We all would like our children to grow up to be financially independent. We would like to see our grown children earn a good living, spend and borrow wisely, plan well, and have insurance for protection. 

Financial literacy begins in childhood and develops through adulthood. Early learning about finances begins when children start counting, playing with money and playing store. School-age children know about saving, spending, and some start earning, whether through chores or other paid work, including part-time jobs. By the time your teen transitions into young adulthood, he or she should be able to make a plan for financial independence. Once a post-secondary school is done, your son or daughter will want to get a job, a vehicle, and his or her place to call home.

You can contribute to your child’s financial success by providing the learning foundation. Start anytime. It seems appropriate with a discussion of the key economic concepts below. 



Saving for later is a critical habit. Saving can start very early in a child’s life, including with a piggy bank. Once in school, you can take your child to a bank or credit union to set up a student savings account. Explain how savings accounts keep money safe, allow for interest to be earned, and can provide a buffer against future expenses. 

When opening the account with your child, determine together the account’s purpose. Is the account simply to save or also to make purchases? Do you want your child to have a debit card and be able to access the account online? Discuss privacy with your child, including the importance of keeping the password private and what to do if a debit card is lost or stolen. Also, discuss post-secondary tuition fees and future vehicles as potential significant goals.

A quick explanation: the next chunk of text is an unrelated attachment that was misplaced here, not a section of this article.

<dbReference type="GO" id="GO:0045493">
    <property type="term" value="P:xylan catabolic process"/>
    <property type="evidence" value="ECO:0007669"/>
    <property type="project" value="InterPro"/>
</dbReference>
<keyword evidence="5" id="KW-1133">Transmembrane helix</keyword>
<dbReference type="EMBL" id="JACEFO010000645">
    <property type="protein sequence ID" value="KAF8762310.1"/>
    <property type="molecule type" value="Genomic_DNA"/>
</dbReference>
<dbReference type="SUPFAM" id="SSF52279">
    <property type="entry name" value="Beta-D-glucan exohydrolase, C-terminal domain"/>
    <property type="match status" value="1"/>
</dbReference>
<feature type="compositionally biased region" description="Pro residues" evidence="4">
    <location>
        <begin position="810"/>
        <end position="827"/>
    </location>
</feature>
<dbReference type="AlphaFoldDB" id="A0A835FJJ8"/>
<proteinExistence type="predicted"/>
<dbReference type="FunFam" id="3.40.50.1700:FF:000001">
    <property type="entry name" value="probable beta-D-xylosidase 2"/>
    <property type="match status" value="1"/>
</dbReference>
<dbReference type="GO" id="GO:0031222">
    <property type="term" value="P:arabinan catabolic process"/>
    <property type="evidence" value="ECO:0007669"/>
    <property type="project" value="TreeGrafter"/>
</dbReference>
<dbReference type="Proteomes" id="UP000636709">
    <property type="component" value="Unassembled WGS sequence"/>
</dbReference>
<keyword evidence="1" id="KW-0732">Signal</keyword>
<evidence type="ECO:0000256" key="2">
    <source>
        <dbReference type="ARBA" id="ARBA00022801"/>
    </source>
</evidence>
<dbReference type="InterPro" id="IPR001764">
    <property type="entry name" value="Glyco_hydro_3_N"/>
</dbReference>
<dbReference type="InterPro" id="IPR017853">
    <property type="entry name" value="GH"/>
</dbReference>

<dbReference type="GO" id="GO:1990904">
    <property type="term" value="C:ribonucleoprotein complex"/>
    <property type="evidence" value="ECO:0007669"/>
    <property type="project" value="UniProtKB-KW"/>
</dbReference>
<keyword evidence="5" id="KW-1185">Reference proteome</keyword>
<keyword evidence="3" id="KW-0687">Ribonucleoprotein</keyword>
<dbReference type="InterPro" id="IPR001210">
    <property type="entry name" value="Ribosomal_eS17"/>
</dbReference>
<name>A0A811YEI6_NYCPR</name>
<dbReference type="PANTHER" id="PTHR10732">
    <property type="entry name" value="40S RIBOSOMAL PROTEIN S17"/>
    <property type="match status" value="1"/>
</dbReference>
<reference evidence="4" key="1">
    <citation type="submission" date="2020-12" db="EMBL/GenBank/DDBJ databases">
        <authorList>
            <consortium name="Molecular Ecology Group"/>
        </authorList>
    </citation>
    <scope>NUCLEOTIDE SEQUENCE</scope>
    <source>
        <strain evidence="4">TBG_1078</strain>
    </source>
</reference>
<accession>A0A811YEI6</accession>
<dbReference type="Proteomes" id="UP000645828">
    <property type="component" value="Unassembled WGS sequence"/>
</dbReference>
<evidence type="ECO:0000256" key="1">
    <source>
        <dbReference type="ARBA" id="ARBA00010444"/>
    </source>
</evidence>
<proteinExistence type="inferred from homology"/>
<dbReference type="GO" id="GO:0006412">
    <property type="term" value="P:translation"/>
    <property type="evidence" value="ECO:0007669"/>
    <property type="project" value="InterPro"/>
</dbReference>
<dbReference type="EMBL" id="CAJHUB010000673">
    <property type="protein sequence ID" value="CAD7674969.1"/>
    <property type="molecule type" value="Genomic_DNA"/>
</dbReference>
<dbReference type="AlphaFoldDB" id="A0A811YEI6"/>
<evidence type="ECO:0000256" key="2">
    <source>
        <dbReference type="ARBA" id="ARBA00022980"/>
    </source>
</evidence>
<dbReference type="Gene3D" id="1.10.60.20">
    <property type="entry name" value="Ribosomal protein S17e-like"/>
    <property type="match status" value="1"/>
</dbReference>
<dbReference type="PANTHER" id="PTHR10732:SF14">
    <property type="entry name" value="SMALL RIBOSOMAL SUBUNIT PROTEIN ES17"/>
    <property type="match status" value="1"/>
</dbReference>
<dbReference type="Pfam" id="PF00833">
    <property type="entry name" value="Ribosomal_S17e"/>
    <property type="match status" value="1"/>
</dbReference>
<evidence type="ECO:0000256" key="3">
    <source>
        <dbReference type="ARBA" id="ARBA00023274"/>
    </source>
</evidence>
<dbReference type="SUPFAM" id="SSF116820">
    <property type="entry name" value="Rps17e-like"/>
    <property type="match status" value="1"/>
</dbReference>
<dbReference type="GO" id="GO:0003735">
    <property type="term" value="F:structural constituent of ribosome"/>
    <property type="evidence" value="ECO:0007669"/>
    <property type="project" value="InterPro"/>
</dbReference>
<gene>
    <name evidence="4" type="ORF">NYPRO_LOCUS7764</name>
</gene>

Perhaps as critical as saving, proper money management entails learning how to spend wisely, keeping in mind opportunity costs. Teach your child how to distinguish between ‘needs’ and ‘wants’ and to evaluate each potential purchase this way. Discuss how money saved today might be better spent on other opportunities in the future. Also, talk to your child about how trends change and how marketers try to convince consumers that the latest clothes, shoes or games are ‘necessary’ to fit in and be accepted by peers. 

Go to the shopping mall together with your child only with a purpose, to avoid getting sidetracked with unexpected impulse buys. Be sure to try on or try out an item at the store before purchasing it and consider looking elsewhere before making a decision, including online. Discuss how to compare value between items, services and stores. If your child is fixed on a particular topic, inquire if there are other purchases he or she is willing to give up in order to get that item. Also, find out what the store return policy is. Suggest a break away from the mall before making a high-cost decision. In this cooling-off period, your son or daughter may more easily part from the desired item. 

Provide a monthly or seasonal allowance for clothing, meals and entertainment to allow your child to practice independent budgeting within that allowance. Suggest that your child give charitably as well. I recommend gently used items instead of always buying new ones. Also, suggest a part-time job if your son or daughter is set on designer brands.